YOUNGSTOWN, Ohio – An hour-long documentary presented by General Motors Co. explores just what it takes for a big old automaker to shift into the future.
The film, “Revolution: GMC Hummer EV,” chronicles the odyssey of the GMC Hummer EV — the first electric vehicle produced on GM’s Ultium platform — from its first concept two years ago to its launch in December 2021.
At the same time, the company had to rebuild its factory in Detroit-Hamtramck to what is today Factory Zero, named after the zero-emission vehicles produced there, starting with the Hummer EV.
GM’s top executives, engineers, design and architecture teams, plant managers and test drivers are interviewed throughout the documentary and comment on the successes and challenges of completely redesigning the Hummer, a once-popular truck that was discontinued in 2010.
“Our goal was to elevate what an electric vehicle can do and push the boundaries of 100 years of experience in vehicle development,” said Josh Tavel, Executive Chief Engineer. “This documentary captures the spirit of a team capable of incredible innovation and resilience. Their lessons set the foundation for vehicle development for decades to come.”
The documentary, produced by Detroit-based WTP Pictures and Hiatus, premiered on the History Channel on March 27 and can now be accessed on GMC’s YouTube channel. Film crews were granted access, giving viewers a behind-the-scenes look at how the Hummer was designed and built, as executives and contractors struggled to reconfigure the Detroit-Hamtramck facility to accommodate EV production.
In the film, Tavel attributes the idea of reviving the Hummer as an electric car to GM president Mark Reuss. “Once that idea got out there, it got traction, like crazy fast.”
Reuss says in the film that GM’s previous investments in the electric car market were concentrated on smaller passenger cars and not trucks.
“We wanted to make a big statement — to bring back kind of the opposite of what an internal combustion Hummer was,” he says. “It kind of blew everyone’s minds when we [said] what it would be and what it could do.”
In just more than two years, team members were able to recreate the Hummer from the ground up, and the film captures the creativity and drive of engineers, architects and others responsible for meeting the tight deadline.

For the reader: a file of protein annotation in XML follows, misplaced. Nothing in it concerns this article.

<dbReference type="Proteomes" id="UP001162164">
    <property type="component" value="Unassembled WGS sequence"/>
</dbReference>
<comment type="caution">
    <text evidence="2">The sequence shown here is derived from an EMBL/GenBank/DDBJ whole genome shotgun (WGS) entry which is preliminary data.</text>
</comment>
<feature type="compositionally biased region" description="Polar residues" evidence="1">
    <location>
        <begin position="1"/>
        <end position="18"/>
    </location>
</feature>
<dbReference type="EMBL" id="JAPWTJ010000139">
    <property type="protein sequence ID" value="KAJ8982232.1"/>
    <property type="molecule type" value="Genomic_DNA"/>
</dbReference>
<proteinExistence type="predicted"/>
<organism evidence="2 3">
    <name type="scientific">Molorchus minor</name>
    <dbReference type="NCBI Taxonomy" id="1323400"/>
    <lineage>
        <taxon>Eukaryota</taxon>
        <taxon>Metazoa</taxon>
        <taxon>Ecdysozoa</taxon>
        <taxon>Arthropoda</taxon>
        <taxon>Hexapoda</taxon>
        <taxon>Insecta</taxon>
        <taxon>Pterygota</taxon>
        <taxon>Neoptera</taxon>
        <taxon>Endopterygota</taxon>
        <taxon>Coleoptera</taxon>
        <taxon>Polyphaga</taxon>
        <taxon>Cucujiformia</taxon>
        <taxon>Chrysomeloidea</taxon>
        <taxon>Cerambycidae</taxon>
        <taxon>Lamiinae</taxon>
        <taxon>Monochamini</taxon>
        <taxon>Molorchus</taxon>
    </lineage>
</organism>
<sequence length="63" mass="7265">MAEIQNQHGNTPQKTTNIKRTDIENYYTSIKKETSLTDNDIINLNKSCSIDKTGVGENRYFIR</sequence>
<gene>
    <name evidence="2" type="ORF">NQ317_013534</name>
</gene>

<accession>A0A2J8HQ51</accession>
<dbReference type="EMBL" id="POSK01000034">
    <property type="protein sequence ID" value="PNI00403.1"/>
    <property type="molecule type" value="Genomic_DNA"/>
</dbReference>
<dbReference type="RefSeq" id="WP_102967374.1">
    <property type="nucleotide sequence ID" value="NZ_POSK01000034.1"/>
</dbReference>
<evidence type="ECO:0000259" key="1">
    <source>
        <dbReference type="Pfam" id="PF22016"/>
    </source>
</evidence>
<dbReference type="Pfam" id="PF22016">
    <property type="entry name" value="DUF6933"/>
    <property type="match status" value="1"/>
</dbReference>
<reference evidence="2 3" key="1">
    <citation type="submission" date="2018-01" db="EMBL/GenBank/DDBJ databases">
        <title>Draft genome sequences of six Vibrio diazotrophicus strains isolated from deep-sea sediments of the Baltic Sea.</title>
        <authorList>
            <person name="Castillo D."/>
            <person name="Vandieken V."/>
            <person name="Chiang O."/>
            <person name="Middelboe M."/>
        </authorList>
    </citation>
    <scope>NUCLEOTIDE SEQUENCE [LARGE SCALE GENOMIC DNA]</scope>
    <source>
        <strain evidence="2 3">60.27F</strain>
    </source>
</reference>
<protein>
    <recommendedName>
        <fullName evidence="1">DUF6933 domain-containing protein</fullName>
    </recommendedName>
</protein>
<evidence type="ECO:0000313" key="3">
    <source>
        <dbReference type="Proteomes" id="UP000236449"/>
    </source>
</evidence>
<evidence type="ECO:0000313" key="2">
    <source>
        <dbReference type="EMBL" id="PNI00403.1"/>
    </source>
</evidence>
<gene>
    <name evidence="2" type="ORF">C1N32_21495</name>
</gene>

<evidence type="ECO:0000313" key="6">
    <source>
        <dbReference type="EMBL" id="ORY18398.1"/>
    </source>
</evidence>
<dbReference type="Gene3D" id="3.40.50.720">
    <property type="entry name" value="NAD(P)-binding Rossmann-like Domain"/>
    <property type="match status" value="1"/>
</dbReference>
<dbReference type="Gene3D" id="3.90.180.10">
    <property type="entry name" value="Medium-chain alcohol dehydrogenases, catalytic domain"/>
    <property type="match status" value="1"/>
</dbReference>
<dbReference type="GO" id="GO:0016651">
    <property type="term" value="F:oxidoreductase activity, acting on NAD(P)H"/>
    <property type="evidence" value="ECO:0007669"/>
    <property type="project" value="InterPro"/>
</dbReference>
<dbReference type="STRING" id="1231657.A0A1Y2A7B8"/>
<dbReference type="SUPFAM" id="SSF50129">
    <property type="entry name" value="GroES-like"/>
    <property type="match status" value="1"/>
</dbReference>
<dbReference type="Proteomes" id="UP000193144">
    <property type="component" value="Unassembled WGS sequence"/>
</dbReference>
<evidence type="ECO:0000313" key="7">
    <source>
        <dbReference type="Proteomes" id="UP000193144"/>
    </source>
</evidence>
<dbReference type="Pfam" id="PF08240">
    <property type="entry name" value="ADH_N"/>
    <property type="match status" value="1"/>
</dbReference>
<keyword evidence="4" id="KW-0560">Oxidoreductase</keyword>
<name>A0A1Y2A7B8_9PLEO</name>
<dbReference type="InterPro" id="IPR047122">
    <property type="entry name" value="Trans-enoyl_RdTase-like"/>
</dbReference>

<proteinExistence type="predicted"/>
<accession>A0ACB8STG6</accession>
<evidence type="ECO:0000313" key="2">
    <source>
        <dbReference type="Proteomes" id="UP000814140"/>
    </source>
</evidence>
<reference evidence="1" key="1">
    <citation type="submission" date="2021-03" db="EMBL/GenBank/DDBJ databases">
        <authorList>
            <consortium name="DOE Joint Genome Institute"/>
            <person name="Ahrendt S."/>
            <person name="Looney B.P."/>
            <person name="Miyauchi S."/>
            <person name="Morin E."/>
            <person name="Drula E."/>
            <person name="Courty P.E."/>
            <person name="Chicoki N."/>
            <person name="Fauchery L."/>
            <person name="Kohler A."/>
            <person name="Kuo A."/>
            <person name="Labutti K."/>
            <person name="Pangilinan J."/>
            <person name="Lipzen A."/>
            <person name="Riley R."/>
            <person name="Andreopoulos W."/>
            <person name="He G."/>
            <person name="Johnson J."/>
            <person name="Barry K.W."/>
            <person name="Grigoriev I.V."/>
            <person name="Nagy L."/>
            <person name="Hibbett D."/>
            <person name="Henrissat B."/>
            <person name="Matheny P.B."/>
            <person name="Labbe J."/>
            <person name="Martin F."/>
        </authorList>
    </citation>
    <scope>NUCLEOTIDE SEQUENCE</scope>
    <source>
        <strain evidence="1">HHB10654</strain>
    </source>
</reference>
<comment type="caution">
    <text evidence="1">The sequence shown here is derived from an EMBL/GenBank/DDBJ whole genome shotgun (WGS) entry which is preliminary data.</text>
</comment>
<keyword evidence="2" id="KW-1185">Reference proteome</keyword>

Viewers attend team meetings discussing the frustrations and challenges of frigid winter testing in Michigan’s Upper Peninsula and testing the Hummer’s off-road prowess in the rugged terrain of Moab, Utah. And they’re looking over the shoulders of architects’ drawing boards at the GM Design building at the Global Technical Center in Warren, Mich.
“There was no architecture that we had in our portfolio that could really do this job,” Rich Scheer, Hummer EV’s design director, says in the film. “So that meant it was going to be a clean slate. We’re basically starting from scratch.”
Design of the headlights, interior and exterior aesthetics all had to happen in a compressed time frame.
“We knew we had this tight deadline,” said Cathy Glowicki, senior program manager, GMC Hummer EV. “It was one of those challenges where we had to be creative and think differently. If we don’t learn and change, we won’t be here. Our future depends on us figuring some of this out.”
The first commercial Hummer EV rolled out of Factory Zero on December 7, 2021. Reuss says the Hummer team broke many of the old rules associated with the automotive world and set GM on a new course for its future.
“They took no prisoners to get it done,” he says. “The Hummer EV is transforming our electric future into zero crashes, zero congestion and zero emissions. The speed at which we did it is faster than anyone else.”
EDITOR’S NOTE: This series is produced in association with Sweeney, with editorial control maintained by The Business Journal. Additional content is posted at BusinessJournalDaily.com/on-the-road-to-evs.
Pictured: GM describes the cabin design as geometric and structured with newly developed surface materials that contribute to the vehicle’s rugged appearance.
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